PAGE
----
• Contains soy
  • Contains sucralose and acesulfame potassium
  • A little too sweet with milk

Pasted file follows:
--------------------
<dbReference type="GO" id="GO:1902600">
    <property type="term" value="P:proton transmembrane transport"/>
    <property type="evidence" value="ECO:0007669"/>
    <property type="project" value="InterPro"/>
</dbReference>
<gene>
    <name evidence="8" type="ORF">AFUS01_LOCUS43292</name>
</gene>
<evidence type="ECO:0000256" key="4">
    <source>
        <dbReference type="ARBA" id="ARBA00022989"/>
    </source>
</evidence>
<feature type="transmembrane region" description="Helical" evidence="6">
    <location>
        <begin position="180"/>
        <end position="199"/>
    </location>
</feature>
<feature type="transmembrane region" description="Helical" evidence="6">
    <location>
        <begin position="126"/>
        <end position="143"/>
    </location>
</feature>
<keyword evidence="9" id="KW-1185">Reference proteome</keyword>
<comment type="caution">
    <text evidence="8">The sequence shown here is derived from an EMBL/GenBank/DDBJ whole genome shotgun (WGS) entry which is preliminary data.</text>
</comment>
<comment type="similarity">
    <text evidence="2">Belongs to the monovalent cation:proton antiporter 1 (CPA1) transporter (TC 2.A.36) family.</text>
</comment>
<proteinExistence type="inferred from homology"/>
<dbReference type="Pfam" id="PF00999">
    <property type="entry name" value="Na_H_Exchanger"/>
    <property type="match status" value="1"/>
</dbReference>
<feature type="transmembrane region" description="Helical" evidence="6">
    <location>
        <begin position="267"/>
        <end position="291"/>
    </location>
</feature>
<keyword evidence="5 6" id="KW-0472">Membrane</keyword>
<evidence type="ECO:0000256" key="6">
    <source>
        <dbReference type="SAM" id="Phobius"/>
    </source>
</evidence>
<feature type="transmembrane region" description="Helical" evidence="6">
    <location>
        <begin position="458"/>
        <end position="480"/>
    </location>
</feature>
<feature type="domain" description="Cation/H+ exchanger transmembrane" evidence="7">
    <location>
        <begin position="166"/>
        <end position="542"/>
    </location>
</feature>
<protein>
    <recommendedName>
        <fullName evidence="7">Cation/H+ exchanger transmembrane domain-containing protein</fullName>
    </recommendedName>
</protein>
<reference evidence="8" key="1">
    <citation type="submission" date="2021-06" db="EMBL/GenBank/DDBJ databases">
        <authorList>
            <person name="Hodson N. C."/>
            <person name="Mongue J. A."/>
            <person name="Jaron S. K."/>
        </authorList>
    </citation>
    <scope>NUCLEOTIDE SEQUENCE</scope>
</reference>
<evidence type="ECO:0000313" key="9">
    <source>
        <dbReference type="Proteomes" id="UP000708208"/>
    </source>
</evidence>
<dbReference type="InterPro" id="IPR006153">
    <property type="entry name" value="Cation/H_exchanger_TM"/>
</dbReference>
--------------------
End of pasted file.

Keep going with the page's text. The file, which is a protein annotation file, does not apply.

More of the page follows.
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Nick is a content producer and journalist with over seven years’ experience reporting on four continents. His first articles about health were on a cholera outbreak in rural Kenya while he was reporting for a French humanitarian organization. His next writing job was covering the nightlife scene in Shanghai. He’s written on a lot of things.After Shanghai, he went on to produce a radio documentary about bodybuilding in Australia before finishing his Master’s degrees in Journalism and International Relations and heading to New York City. Here, he’s been writing on health full time for more than five years for outlets like BarBend, Men's Health, VICE, and Popular Science.No fan of writing in the third person, Nick’s passion for health stems from an interest in self improvement: How do we reach our potential?Questions like these took him through a lot of different areas of health and fitness like gymnastics, vegetarianism, kettlebell training, fasting, CrossFit, Paleo, and so on, until he realized (or decided) that strength training fit best with the ideas of continuous, measurable self improvement.At BarBend his writing focuses a little more on nutrition and long-form content with a heaping dose of strength training. His underlying belief is in the middle path: you don’t have to count every calorie and complete every workout in order to benefit from a healthy lifestyle and a stronger body. Plus, big traps are cool.